The coach built Deco Liner -- which consumed over $100,000 in parts and took over 5,000 hours to complete -- weighs in at just 7,000lbs. The GMC chassis was restored using original parts from San Jose-based “Applied GMC” whilst everything else in the vehicle, like the vintage Stewart Warner gauges and the lights with their glass lenses and chrome bezels, are period correct.
It’s hard to recollect any recreational vehicle that has had an impact on the North American camping market as influential as that of Wally Byam’s iconic Airstream travel trailer but Michael Lather’s GMC MotorHome certainly comes close. Not only has the vehicle been extensively re-imagined by both businesses and individual owners over the past four decades -- including a super cool car carrying GMC conversion -- but the introduction of the GMC also spawned something of a media and merchandising revolution, from Hot Wheels collector’s cars and a Mattel Barbie GMC to kids coloring books and GMC branded apparel, the GMC Motorhome may well be gone but it’s certainly not forgotten.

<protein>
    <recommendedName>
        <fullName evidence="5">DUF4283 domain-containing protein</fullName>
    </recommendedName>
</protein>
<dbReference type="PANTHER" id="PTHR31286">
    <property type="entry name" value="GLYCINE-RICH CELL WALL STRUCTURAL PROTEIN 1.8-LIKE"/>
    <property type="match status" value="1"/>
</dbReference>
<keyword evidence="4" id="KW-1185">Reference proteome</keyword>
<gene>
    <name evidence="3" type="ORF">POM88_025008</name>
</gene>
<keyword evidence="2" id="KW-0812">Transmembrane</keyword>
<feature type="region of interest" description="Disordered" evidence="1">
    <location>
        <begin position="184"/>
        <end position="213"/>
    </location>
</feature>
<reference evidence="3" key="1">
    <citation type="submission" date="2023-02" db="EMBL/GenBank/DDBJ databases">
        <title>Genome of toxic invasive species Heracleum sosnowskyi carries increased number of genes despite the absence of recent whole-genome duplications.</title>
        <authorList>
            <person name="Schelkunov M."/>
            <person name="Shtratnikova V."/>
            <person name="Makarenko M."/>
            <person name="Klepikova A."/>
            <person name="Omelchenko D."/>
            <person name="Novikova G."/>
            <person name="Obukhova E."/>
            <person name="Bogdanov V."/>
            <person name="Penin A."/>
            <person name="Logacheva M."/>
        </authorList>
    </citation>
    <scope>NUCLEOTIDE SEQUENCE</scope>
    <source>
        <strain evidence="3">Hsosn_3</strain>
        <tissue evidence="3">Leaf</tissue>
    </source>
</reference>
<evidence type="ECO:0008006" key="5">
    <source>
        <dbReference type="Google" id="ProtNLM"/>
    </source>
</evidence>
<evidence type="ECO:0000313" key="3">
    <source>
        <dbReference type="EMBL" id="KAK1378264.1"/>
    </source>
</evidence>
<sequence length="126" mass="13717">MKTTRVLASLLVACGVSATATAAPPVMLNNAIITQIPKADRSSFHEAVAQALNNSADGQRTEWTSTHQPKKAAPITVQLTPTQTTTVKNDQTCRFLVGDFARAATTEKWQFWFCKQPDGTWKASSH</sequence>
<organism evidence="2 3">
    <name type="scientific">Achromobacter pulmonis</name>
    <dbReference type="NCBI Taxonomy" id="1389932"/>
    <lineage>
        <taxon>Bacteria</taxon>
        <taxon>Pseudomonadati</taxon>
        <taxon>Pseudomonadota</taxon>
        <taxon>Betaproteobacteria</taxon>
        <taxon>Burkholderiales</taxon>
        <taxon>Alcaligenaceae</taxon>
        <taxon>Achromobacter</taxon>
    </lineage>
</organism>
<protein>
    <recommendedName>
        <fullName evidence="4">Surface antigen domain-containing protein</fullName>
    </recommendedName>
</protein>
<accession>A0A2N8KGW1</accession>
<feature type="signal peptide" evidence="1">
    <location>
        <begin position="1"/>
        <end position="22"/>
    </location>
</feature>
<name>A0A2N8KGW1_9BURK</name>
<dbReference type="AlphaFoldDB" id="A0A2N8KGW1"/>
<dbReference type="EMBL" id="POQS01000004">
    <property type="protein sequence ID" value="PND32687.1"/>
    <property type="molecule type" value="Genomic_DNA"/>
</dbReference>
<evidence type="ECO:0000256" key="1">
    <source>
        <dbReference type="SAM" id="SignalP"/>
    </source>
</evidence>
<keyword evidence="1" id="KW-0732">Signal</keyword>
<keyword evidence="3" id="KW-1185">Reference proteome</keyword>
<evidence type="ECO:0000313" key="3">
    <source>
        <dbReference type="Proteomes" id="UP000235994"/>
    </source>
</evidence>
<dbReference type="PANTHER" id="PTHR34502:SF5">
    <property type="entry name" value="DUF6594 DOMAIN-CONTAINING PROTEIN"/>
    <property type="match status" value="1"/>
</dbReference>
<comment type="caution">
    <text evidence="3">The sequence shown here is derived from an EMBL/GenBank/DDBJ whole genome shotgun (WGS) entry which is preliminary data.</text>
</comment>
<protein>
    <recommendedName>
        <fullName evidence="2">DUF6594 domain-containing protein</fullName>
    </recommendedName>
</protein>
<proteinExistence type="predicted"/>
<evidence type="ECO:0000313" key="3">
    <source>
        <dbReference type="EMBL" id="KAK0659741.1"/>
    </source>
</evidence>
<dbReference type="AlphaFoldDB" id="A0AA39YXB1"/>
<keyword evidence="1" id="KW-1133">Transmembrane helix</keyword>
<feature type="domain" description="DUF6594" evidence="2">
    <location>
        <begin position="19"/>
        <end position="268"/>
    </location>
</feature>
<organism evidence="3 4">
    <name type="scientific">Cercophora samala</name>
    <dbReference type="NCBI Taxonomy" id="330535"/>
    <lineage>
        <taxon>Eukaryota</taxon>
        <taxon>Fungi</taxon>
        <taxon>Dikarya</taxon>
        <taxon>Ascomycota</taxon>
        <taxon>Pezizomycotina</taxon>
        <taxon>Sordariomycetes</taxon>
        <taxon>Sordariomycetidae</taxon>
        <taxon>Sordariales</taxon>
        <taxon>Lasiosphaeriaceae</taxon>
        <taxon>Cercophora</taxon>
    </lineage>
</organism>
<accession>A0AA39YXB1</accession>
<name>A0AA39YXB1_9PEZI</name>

- The GMC Registry: www.gmcmhregistry.com - accounts for more than 8,000 of the original 12,921 units manufactured by GMC.
- GMC Motorhomes International Club: www.gmcmi.com established July 21, 1982 as a chapter of the Family Motor Coach Association (FMCA), the club boasts a 1400 strong membership.
- GMC Parts: Cinnabar Engineering, Inc. www.thegmcmotorhomepeople.com manufactures and distributes original GMC MotorHome Parts.
- GMC rebuilds and restoration: GMC Coop www.gmccoop.com & Applied GMC www.appliedgmc.com •
- GMC Information Resources: www.gmcers.org • www.bdub.net •